Guard faces of Derby 139

Photos by Staff Sgt. Scott Raymond, Kentucky National Guard Public Affairs

LOUISVILLE, KY. — For the 139th running of the Kentucky Derby, more than 250 members of the Kentucky National Guard were called in to assist local authorities in the various assignments inside and out of Churchill Downs. ¬†These are the faces of those Citizen Soldiers and Airmen ….

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Pfc. Evelyn Holbrook of the 617th Military Police Co. worked gate 1 of Churchill Downs where she was among the first Soldiers spectators met as they entered the track. “The work was repetitive, but¬† it was nice that so many people thanked us for being there and for our service,” she said.

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Pfc. Shalah Barnes of the 940th Military Police Co. secured a gate along the backstretch of the track where the horses came and went. It was her first Derby, and she pulled double duty as security and as a medic.

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Spc. TJ Burnett (left) and Pfc. Heath Good, both of the 617th Military Police Co. stood guard over the Kentucky Derby Trophy in the winner’s circle inside the track. In addition to the priceless trophy awarded to the winning horse’s owner, three smaller silver replicas are presented to the trainer, jockey and breeder.

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Spc. Ashley Minix of the 198th Military Police Co. used a metal-detecting wand to ensure spectators did not bring any restricted items into Churchill Downs. It was the first year the Guardsmen used the wands as part of the security at gates.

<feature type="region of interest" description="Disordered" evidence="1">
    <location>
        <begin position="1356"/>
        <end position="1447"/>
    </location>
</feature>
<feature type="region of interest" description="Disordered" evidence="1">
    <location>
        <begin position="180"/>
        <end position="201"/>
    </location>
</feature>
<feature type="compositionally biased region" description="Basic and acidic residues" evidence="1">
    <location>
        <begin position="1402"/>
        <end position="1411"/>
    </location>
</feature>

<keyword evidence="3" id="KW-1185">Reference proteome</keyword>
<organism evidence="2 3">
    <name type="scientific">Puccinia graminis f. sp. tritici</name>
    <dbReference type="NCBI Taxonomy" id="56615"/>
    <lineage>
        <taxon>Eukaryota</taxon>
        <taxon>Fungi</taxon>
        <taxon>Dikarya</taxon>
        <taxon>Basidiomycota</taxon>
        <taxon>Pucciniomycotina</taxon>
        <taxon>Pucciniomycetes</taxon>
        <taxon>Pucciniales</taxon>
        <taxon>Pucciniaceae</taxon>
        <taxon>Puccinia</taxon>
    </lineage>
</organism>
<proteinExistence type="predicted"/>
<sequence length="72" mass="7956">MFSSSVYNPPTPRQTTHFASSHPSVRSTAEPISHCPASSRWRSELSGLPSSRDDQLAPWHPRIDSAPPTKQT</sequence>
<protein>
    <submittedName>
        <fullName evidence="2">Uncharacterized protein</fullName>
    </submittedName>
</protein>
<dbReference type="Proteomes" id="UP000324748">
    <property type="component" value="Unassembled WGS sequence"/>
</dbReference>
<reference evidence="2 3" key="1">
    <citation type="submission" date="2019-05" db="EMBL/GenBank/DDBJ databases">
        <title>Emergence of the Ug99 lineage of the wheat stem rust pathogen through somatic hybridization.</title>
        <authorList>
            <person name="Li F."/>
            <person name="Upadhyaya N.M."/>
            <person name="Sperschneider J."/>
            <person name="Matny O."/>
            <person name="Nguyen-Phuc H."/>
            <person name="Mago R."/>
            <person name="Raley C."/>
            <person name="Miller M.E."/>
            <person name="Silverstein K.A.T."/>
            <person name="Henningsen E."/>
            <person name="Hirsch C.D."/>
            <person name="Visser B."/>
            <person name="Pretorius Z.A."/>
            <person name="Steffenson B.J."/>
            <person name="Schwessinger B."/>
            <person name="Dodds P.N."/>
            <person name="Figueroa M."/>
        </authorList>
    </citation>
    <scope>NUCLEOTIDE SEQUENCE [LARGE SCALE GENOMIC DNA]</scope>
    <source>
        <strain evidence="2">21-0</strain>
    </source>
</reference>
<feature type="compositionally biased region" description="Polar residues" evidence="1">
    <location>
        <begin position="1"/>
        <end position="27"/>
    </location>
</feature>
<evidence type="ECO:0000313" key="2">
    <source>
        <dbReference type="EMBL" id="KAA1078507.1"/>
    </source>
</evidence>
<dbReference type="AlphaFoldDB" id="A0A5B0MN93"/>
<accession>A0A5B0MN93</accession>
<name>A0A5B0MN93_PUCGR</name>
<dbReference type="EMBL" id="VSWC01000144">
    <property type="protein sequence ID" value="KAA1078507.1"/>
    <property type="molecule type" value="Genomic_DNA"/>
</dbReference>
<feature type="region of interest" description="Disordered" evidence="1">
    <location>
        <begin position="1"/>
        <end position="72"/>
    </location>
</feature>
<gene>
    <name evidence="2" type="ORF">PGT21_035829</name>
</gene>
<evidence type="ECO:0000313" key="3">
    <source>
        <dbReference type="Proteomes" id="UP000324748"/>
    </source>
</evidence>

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Chief Master Sgt. Ray Dawson of the 123rd Airlift Wing marched the winner’s circle detail out to its location prior to the running of the Derby. “The detail’s job is all about being professional and representing the whole Kentucky National Guard in front of everyone,” he said.

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Airman 1st Class Jordan Pate of the 123rd Airlift Wing helped carry the garland of roses to the winner’s circle in preparation for the winning horse’s arrival. The garland is made up of more than 400 roses and weighs approximately 40 pounds.

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Pvt. Ashley Burris of the 2113th Transportation Company assisted in roping off the winner’s circle to keep the area clear before the Kentucky Derby. While the rains came down most of the day, the skies cleared just prior to the race and stayed dry until shortly after.

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Sgt. Christopher King of the 198th Military Police Battalion carefully assisted Kentucky Derby Museum Curator, Chris Goodlett in removing the trophies from the winner’s circle following the presentation. King was one of five Soldiers chosen for the elite detail that guards the trophies from the clubhouse to the winner’s circle.

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Spc. Ryan Hayes of the 63rd Theater Aviation Brigade stood his ground in the onslaught of media that crowded the winner’s circle and the trophy presentation behind him.

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Before leaving the winner’s circle, Airmen of the 123rd Airlift Wing share a smile and a few roses following a job well done.

Click here to read more about how your Kentucky National Guard supported the 139th Kentucky Derby!

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